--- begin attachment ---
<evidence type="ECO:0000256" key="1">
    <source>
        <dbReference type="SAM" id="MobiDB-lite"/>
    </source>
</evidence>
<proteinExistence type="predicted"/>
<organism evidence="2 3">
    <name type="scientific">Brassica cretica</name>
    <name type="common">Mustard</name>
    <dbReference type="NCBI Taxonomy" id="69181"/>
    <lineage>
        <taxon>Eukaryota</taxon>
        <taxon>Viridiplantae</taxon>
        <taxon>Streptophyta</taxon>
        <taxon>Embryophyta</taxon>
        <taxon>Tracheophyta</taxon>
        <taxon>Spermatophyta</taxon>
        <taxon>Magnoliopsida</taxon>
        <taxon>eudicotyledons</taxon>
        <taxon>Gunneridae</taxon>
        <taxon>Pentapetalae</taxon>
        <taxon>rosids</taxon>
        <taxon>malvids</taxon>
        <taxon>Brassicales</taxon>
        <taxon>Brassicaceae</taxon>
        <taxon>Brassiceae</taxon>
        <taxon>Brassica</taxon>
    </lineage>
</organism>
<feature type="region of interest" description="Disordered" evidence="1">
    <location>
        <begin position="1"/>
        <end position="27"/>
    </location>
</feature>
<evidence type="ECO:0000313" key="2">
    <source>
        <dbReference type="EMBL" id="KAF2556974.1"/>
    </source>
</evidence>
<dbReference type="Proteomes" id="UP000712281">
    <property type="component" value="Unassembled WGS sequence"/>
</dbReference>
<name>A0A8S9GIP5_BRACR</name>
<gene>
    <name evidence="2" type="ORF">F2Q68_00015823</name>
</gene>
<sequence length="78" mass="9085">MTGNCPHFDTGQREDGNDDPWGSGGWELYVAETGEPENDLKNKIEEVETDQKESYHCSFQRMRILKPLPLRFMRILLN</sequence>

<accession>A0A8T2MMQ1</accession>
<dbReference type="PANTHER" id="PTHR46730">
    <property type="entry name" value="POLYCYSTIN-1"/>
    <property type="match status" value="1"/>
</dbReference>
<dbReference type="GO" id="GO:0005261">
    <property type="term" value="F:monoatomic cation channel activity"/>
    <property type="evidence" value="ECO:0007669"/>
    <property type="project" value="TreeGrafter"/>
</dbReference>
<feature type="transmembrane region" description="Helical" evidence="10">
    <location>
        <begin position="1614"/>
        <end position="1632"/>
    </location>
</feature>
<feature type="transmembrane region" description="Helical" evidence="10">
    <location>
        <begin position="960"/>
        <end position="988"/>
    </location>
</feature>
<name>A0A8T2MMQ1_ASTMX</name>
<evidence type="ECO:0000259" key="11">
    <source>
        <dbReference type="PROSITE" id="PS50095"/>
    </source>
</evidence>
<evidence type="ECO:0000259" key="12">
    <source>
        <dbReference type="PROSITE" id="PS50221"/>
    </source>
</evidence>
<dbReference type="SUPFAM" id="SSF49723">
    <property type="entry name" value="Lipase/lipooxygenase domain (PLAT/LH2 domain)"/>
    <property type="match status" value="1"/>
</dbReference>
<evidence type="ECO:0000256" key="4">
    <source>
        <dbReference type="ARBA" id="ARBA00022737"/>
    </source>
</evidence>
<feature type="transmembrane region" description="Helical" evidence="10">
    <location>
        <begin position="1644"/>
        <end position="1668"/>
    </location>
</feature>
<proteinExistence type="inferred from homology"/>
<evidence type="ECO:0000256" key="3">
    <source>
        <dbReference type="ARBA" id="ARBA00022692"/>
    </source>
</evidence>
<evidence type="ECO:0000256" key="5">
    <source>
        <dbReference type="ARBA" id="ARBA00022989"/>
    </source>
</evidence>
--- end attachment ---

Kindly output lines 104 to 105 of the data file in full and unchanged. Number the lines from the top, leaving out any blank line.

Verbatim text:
    <source>
        <dbReference type="ARBA" id="ARBA00022989"/>